Food Cravings Could Be Cut With Magnetic Brain Stimulation, New Obesity Study Shows

Stimulating the brain with magnetic energy could curb food cravings in people with obesity, according to scientists.

Researchers in Italy arrived at this conclusion after they investigated whether a technique known as Deep Transcranial Magnetic Stimulation (dTMS) could be used as an alternative to invasive surgery or drugs in treating obesity.

Their results, which are set to be presented at the European Society of Endocrinology meeting in Barcelona, build on previous evidence suggesting the condition may be caused by problems with the reward pathway in the brain. Some obese patients are thought to be more prone to food cravings than the general population because of changes in this neurophysiological pathway, similarly to how some people are more vulnerable to addictive substances and behaviors such as drinking or gambling.

The findings come amid a global epidemic, where around 650 million adults and 340 million children and adolescents are obese, according to the World Health Organization. Worldwide, some 2.8 million people die of conditions related to obesity every year.

A new study has suggested that magnetic brain stimulation could be used to treat obesity. Getty Images

dTMS involves stimulating brain neurons with magnetic energy. Already used to treat depression and addictive behaviors, the researchers surmised it could also tackle food cravings.

The team at the IRCCS Policlinico San Donato, Italy, tested their hypothesis by administering dTMS to 40 obese patients for 30 minutes, at high or low frequencies. Obesity was defined as a BMI between 30 and 45.

They then measured the presence of beta-endorphins—neurotransmitters associated with feelings of reward after food is ingested—in their bodies.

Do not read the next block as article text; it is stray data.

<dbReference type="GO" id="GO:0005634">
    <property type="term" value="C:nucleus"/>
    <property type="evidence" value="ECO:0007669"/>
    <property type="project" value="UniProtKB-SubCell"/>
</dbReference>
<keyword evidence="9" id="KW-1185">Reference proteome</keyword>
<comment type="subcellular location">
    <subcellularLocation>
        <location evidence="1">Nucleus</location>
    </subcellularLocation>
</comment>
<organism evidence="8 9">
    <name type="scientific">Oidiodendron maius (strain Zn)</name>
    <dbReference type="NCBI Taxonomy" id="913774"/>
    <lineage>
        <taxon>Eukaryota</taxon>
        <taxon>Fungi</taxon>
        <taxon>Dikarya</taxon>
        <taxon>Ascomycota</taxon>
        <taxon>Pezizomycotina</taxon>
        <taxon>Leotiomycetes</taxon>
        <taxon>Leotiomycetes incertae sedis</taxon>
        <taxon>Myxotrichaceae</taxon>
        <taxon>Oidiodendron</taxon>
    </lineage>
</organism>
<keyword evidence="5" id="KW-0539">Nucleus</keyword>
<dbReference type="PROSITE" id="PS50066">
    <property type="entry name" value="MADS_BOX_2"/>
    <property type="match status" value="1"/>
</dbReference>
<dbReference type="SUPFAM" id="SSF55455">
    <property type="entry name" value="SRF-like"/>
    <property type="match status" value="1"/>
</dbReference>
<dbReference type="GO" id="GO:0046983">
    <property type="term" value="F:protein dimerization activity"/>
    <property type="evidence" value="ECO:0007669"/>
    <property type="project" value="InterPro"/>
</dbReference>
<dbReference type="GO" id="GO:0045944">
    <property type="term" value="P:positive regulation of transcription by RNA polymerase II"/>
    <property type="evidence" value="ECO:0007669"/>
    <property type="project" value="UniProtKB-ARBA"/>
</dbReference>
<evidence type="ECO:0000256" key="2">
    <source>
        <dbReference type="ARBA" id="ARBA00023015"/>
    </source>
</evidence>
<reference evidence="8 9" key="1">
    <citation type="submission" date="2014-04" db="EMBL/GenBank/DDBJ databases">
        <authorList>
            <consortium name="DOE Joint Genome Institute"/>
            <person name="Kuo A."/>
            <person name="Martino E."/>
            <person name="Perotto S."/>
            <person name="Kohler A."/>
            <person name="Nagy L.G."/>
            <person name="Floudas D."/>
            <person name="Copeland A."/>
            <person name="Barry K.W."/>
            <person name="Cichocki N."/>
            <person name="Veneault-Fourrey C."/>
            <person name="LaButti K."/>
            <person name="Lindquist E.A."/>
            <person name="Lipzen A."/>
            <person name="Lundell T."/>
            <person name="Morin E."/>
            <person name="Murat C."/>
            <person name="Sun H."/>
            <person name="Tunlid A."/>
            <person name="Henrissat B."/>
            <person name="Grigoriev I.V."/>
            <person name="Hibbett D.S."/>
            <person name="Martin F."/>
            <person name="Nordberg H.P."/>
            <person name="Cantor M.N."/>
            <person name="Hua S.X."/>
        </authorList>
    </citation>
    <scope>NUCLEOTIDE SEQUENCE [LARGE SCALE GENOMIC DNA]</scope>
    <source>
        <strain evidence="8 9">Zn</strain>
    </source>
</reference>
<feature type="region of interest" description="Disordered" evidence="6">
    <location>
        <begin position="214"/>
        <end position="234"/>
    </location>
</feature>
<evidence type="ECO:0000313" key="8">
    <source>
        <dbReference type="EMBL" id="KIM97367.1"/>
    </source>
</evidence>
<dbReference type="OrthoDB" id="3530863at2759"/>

The results showed that high frequency dTMS caused levels of beta-endorphins to rise when compared with low level or no treatment.

Moving forwards, the researchers hope to use brain imaging to examine how high frequency dTMS changes obese people's brain processes and structure. When the long- and short-term outcomes are understood, the treatment could be used to treat obese patients, they believe.

Professor Livio Luzi, lead author of the study, told Newsweek: "The study is significant because it demonstrates the neurophysiological mechanism via which transcranial magnetic stimulation can modulate the reward pathway increasing the levels of beta-endorphins and reducing appetite.

"Our innovative idea was to apply the methodology to obesity considering this disease as a 'food addiction.'"

As the treatment is already FDA approved for use with major depression, he said it is likely it would also be rolled out to treat obesity. He hopes it will be available in Italy in the next 12 months.

"Since the methodology is safe, repeatable and relatively inexpensive in my opinion [it] could be theoretically used to prevent obesity. In this latter case the real issue will be to identify the at risk target population, namely why we should treat to prevent weight gain," he added, stressing this was not, however, the aim of the study.

Dr. Donna Ryan, president-elect of the World Obesity Federation, who wasn't involved in the study, agreed it was significant.

"It points to the strong biologic basis for food preferences and eating behaviors. It shows that there are important areas in the brain that regulate hunger and craving for foods. It is yet more evidence that individuals struggling with excess bodyweight have biological reasons underlying their struggles and that losing weight is not just a matter of will power," she told Newsweek.

"As in patients with severe depression, it might find a place to be used as a therapy when other therapies fail. To bring a treatment like this to approval is a five-to-seven-year process, at a minimum."

Asked if it could be used to prevent obesity, she said no. "With more than 70% of American adults suffering from overweight or obesity, we need approaches that can be applied widely. We believe the drivers of the epidemic are largely environmental and that approaches to a healthier environment are the right preventive approach."

Speaking broadly, she added: "We can't prevent our way out of the problem and we can't treat our way out. We need to do both. Obesity is a complex, chronic disease in its own right, and a driver of the non-communicable diseases [heart disease, cancer, diabetes] that challenge the world in the 21st century."